Any fan of “The Hitchhiker’s Guide to the Galaxy” knows that on its cover are inscribed, in large friendly letters, the words “DON’T PANIC.” When I write “The Employer’s Guide to Employee Complaints,” I may do the same. For there is something about an employee’s complaining of mistreatment by the employer that can inspire a type of panic in employers – a mix of indignation and fear – that results in actions that are the opposite of helpful. The key for employers is to realize that, sooner or later, no matter how magnanimous and fair you may be towards employees, you will receive a complaint from one – so DON’T PANIC when you do.
First, remember that if your company has adopted and communicated anti-discrimination policies, then – in the vast majority of cases – following and enforcing those policies will provide the company with an affirmative defense against a discrimination or harassment claim. So even if violations occurred, the employer will not be liable if it adequately adopted, communicated and enforced its policies.
Second, understand that an employer’s reaction to a complaint can, and often does, transform it from a non-legal, insignificant
risk to a slam dunk legal claim. This is because all anti-discrimination and harassment statutes contain non-retaliation provisions that can give rise to an independent legal claim. State and federal legislatures included these provisions because they want employees to voice their concerns and exercise their rights without fear that they’ll lose their jobs if they do. Therefore, even if a complaint of discrimination or harassment made by an employee turns out to be merit-less, an employer will gift-wrap a merit-full retaliation claim if it takes adverse action against the employee for voicing the original complaint.
So what should an employer do when it receives an employee complaint? Simple: call an experienced employment lawyer.
I realize this can be viewed as self-serving advice; but a good lawyer is worth his or her weight in gold in these situations. Here are some key advantages they bring:
- Distinguishing between complaints that raise real legal concerns, and those that don’t. A complaint that seems fairly benign can, in fact, impose significant legal risk, and vice-versa. A good lawyer can differentiate. Many times, the complaint will involve managerial or policy issues, but not rise to the level of a legal problem. In such cases, a simple communication to the employee will be all that is necessary, without going down the road of a full-blown investigation.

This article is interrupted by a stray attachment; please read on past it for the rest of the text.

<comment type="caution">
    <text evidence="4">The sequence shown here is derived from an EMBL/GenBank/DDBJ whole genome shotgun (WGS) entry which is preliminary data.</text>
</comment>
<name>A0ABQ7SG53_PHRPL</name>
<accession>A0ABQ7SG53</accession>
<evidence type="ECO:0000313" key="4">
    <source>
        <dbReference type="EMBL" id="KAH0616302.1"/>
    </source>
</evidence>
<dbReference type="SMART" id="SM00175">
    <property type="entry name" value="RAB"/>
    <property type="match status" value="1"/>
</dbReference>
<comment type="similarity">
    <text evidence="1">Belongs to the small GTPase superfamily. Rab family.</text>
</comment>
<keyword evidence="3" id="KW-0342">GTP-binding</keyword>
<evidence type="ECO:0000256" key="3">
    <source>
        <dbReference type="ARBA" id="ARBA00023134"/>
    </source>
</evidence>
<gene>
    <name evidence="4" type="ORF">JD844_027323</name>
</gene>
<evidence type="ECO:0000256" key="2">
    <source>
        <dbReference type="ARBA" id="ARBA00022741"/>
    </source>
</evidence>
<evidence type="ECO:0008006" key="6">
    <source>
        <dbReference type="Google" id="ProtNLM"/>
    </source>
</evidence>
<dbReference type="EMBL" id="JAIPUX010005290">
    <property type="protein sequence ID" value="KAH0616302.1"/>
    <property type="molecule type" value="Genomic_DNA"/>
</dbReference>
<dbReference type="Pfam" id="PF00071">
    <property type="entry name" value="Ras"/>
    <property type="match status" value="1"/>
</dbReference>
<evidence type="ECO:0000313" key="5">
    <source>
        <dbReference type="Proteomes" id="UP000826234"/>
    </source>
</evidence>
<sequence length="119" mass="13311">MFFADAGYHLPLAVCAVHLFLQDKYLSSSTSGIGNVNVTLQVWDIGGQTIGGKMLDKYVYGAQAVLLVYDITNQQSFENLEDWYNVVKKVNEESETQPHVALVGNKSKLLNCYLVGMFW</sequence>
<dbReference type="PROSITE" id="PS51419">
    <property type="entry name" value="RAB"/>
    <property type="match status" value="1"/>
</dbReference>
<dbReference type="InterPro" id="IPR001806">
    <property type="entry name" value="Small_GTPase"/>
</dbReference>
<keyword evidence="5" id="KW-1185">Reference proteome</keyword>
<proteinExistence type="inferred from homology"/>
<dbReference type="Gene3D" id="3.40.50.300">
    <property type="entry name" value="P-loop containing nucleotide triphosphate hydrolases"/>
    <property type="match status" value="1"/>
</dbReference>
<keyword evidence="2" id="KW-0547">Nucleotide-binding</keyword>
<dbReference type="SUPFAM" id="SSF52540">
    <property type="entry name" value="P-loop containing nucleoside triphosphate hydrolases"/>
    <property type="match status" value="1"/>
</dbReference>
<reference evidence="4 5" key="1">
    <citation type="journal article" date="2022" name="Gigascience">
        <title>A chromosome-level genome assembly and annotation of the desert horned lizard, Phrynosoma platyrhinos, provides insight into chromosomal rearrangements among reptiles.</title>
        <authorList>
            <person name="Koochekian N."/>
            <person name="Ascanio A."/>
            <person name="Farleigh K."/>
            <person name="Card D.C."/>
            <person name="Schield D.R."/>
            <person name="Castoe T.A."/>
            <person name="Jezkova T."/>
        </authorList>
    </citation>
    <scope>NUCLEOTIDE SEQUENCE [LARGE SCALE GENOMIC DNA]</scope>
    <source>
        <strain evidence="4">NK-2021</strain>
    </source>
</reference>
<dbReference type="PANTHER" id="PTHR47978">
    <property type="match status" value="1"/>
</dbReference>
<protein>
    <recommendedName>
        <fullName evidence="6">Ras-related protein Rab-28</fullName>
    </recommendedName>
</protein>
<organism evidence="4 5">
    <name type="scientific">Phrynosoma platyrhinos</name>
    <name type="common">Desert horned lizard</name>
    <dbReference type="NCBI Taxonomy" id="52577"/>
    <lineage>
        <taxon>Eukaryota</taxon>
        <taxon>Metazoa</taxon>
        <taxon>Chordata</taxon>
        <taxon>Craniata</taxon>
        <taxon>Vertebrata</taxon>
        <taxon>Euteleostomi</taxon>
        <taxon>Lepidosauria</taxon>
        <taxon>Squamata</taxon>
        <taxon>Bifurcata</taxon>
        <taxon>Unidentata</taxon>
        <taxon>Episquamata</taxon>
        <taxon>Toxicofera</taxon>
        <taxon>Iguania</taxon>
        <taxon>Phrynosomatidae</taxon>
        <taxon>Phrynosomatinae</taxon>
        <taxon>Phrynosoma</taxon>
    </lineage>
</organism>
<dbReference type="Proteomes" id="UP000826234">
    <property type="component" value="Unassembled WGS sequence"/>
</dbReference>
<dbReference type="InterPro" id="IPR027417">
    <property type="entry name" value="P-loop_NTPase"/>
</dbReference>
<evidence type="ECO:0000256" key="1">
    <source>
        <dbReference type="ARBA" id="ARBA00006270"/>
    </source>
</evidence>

- Conducting the investigation in an orderly manner that minimizes disruption to the company and only focuses on complaints that may trigger a legal right. Too often, inexperienced investigators or non-lawyers will take a “scorched earth” approach, interviewing everyone and treating all issues as if they were legal risks. A good lawyer will “box in” the employee’s complaints so that only significant legal claims warranting attention will be analyzed, and only essential witnesses will be interviewed.
- Ensuring attorney-client privilege applies to your conversations and to the work she performs. Any employer who hires a non-lawyer to perform an investigation and issue a report is creating Exhibit A for an employee lawsuit later on. A report from a lawyer, in contrast, should be protected from disclosure under attorney-client privilege or as attorney work product.
- Providing objectivity to the analysis. In-house investigators naturally bring some bias to investigating complaints. Hiring a lawyer to conduct the fact-finding and analysis ensures that the process is performed objectively.
- Authoring the appropriate communication to the complaining employee at the conclusion. A cardinal rule of analyzing employee complaints is the employer should always provide a written response to the employee at the end of the review process. Providing this is critical to evincing the fact that the employer took the matter seriously and followed its applicable policies. An experienced lawyer will know how to craft the response without opening the door to further questions. For instance, if an investigation only reveals poor managerial practices that do not trigger any legal issues, the communication to the employee should only focus on the fact that no legal violation was found. The employer should certainly work with the manager to correct his or her shortcomings, but this remedial training should be handled separately from the legal analysis and should not be communicated to the employee.
I hope this helps provide you with some comfort in how to handle an employee complaint. Remember: all employers should adopt and communicate anti-discrimination and harassment policies, and enforce them when issues arise. Doing so will not only provide a healthy work environment, but also protect the employer from liability when issues do occur.
Please don’t hesitate to call (615) 916-3224 or email email@example.com if you have any questions.